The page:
How do I shop for Beautycounter products?
You can visit my website, http://www.beautycounter.com/tarawoodland or you can contact me to help you place your order.
Are Beautycounter products organic?
We use organic ingredients when we can. Organic ingredients are marked with an asterisk in the ingredient listing of any given product.
Are Beautycounter products "Natural"?
Beautycounter uses many ingredients that are certified organic, natural, or naturally derived, and we use some of the safer synthetic ingredients too. It is important to know that “organic” and “natural” do not have legal definitions in the cosmetic industry; companies can say that a product is organic when in fact there are no certified organic ingredients in it, or there are only a couple. A lot of products in the beauty aisle also make claims about health: “hypoallergenic,” “natural,” or “doctor-approved” may come to mind. Unfortunately, a lot of these terms are meaningless.
What preservatives does Beautycounter use?
Here is the list of preservatives and preservative boosters (not counting antioxidants) that we are currently using in our products: Caprylhydroxamic acid, ethylhexylglycerin, gluconolactone, phenoxyethanol, salicylic acid, potassium sorbate, sodium benzoate, and chlorphenesin. The use percentage ranges from 0.01 to 2%, depending on the ingredient and product.
Here is the list of the preservatives that we never formulate with:
Parabens, Japanese honeysuckle extract, methylisothiazolinone, methylchloroisothiazolinone, or formaldehyde-releasers (i.e. quaternium-15, DMDM hydantoin, imidazolidinyl urea, diazolidinyl urea, polyoxymethylene urea, sodium hydroxymethylglycinate, or bromopol).
Companies must use preservatives in any cosmetic product that contains water to ensure that potentially harmful microbial growth (i.e. bacteria, yeast, or fungus) does not occur. Products without water, like our face and body oils, often do not need preservatives.
Increasingly, many cosmetic companies state that they are “preservative free,” which is an unregulated term. If there is water in the product and they are making this claim, it is likely that one of the following is occurring: a) they suggest that you keep products refrigerated and you use them quickly, b) they are risking bacteria/mold/yeast growth, or c) they are using pre-preserved raw ingredients.
Do you test on animals?
Why does Beautycounter talk so much about safety?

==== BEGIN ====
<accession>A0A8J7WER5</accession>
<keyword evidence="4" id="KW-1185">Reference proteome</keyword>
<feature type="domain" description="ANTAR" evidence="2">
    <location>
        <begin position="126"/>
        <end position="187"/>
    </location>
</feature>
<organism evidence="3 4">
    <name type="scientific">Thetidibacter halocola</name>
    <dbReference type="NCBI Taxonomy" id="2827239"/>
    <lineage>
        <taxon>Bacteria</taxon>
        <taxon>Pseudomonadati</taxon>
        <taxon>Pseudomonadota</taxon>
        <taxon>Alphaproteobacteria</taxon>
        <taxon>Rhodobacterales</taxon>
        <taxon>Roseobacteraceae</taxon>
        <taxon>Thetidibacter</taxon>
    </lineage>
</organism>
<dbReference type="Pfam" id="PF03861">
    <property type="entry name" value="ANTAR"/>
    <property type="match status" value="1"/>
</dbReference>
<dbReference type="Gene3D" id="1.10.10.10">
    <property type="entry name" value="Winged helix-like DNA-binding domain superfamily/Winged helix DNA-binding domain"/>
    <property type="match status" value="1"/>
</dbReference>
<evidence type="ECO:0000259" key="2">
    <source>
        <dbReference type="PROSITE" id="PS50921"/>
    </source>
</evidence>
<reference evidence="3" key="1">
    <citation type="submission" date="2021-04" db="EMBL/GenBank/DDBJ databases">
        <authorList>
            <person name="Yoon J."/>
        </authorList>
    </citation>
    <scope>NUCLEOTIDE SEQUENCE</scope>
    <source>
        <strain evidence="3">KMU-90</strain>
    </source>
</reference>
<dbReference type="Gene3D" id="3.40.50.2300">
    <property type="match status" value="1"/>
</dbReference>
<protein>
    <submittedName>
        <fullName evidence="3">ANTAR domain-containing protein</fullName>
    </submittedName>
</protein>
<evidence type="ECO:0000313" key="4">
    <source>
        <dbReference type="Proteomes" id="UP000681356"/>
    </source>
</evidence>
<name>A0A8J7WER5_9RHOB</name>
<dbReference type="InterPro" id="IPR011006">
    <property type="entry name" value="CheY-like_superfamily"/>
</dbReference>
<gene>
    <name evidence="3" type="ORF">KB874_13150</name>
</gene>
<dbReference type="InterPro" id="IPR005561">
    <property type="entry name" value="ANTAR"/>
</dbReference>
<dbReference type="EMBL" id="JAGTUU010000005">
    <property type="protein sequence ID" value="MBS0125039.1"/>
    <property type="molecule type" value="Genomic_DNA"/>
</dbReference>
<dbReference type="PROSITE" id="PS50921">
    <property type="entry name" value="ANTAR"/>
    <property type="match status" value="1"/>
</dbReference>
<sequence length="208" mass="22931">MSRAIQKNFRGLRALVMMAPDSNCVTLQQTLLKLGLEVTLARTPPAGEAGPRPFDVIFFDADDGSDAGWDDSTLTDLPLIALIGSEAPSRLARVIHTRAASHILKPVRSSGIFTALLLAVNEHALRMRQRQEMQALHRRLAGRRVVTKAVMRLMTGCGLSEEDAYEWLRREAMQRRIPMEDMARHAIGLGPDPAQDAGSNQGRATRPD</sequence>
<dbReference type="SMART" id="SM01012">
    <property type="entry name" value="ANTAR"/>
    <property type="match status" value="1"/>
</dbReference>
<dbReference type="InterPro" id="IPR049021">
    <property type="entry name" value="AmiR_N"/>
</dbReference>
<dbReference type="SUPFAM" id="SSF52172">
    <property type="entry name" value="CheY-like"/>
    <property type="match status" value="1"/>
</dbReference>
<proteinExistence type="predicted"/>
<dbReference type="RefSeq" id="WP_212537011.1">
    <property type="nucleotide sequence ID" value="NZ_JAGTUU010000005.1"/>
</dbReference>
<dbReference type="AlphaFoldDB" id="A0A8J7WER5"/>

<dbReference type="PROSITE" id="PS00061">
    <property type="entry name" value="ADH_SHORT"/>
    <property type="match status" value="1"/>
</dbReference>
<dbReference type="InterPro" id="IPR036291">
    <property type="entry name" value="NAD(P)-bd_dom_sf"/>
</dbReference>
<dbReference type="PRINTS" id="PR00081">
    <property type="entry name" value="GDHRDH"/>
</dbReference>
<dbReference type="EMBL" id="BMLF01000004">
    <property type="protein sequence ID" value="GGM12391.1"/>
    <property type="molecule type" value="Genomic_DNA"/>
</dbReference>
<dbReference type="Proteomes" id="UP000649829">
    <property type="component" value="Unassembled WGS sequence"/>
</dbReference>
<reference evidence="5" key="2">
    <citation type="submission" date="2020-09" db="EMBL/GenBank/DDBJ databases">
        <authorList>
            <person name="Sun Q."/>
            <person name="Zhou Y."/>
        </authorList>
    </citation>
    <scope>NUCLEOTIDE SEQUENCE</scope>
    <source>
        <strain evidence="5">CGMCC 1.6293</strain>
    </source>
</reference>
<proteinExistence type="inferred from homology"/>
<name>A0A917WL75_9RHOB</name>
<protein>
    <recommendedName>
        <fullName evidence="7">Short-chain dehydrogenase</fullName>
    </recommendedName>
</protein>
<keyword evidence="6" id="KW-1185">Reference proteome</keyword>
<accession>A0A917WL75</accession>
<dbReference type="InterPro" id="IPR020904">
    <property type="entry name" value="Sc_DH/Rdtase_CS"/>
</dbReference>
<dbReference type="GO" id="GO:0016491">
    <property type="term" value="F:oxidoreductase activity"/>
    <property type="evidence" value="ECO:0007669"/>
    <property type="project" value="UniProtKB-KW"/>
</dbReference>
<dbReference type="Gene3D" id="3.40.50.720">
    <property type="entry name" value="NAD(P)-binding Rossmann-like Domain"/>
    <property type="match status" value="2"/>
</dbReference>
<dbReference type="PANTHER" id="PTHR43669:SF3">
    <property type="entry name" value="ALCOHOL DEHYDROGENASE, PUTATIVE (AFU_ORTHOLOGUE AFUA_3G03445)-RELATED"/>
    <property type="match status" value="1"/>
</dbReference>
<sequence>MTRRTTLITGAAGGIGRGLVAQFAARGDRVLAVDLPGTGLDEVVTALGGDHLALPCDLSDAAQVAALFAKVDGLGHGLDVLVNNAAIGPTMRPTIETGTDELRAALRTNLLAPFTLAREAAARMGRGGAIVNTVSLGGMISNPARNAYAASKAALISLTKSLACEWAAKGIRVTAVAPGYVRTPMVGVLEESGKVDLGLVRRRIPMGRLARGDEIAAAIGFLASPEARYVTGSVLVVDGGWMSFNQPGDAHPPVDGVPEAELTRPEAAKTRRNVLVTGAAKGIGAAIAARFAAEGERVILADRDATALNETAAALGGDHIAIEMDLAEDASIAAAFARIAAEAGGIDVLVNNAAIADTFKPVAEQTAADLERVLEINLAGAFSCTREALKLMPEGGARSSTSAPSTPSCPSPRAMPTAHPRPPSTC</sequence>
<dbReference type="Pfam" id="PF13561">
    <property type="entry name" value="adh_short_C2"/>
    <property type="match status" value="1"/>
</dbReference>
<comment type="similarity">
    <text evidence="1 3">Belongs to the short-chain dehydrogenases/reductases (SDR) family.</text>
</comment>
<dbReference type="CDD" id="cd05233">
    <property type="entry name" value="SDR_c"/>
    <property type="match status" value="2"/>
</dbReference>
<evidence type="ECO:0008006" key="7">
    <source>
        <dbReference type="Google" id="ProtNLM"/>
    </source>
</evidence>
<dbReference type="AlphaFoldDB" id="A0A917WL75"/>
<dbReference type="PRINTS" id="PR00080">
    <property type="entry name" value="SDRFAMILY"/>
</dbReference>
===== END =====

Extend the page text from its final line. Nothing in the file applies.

Chemicals that can cause cancer, reproductive harm, and other serious health issues are not banned in the United States from the skin care and color cosmetic products that people use every day, day after day, and companies are free to make their own judgments about safety. Cosmetics are just one route of exposure to toxic chemicals, but it is one that Beautycounter can do something about. Our team researches the safety of each potential ingredient to ensure that we’re making the safest high-performing products that we can. Learn more about Beautycounter's commitment to safety here.
Does Beautycounter test every ingredient?
Regarding our commitment to ingredient safety, it is important to differentiate between ingredient screening and testing. Through our strict Ingredient Selection Process, we perform a hazard and risk assessment on every ingredient we consider for inclusion in our formulas. We review up-to-date authoritative lists (such as global regulatory standards) and scientific research for evidence of human health and ecological hazard for each ingredient. Specific hazards we assess include carcinogenicity, developmental toxicity, mutagenicity, allergenicity, and potential hormone disruption to name a few.
Therefore, any information that we acquire on certain hazards that requires animal testing (such as carcinogenicity) is obtained through publicly available research data from regulatory agencies. Beautycounter does not test our products on animals, nor do we ask others to do so. We do not believe that finished personal care/cosmetic products should be ever tested on animals, but we will not disregard data that has been previously generated on specific ingredient safety that can provide critical guidance for the overall safety of an ingredient.
It is important to remember that heavy metals are natural elements, and although there are several heavy metals that are essential nutrients (such as iron or zinc) or harmless, there are heavy metals that can be very toxic to the human body at very low levels of exposure (such as lead or mercury). Heavy metals can make their way into cosmetics through minerals, clays, and both natural and synthetic colorants, and it is difficult to assess the potential human health risk by screening alone.